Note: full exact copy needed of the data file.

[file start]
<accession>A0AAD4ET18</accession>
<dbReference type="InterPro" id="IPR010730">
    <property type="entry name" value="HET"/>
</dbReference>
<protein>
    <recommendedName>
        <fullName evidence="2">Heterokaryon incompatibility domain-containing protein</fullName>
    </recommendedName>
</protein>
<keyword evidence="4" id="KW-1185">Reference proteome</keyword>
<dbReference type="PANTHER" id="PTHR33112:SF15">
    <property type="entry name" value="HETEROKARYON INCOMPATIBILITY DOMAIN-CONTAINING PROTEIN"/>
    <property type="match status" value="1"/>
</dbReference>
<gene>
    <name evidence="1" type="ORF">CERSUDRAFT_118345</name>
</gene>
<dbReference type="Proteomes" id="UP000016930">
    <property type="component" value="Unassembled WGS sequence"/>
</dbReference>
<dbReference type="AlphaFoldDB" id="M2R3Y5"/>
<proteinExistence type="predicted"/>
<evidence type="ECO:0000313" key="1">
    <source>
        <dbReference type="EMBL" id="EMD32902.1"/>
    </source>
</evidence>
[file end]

<accession>A0AAD4ET18</accession>
<dbReference type="InterPro" id="IPR010730">
    <property type="entry name" value="HET"/>
</dbReference>
<protein>
    <recommendedName>
        <fullName evidence="2">Heterokaryon incompatibility domain-containing protein</fullName>
    </recommendedName>
</protein>
<keyword evidence="4" id="KW-1185">Reference proteome</keyword>
<dbReference type="PANTHER" id="PTHR33112:SF15">
    <property type="entry name" value="HETEROKARYON INCOMPATIBILITY DOMAIN-CONTAINING PROTEIN"/>
    <property type="match status" value="1"/>
</dbReference>
<gene>
    <name evidence="1" type="ORF">CERSUDRAFT_118345</name>
</gene>
<dbReference type="Proteomes" id="UP000016930">
    <property type="component" value="Unassembled WGS sequence"/>
</dbReference>
<dbReference type="AlphaFoldDB" id="M2R3Y5"/>
<proteinExistence type="predicted"/>
<evidence type="ECO:0000313" key="1">
    <source>
        <dbReference type="EMBL" id="EMD32902.1"/>
    </source>
</evidence>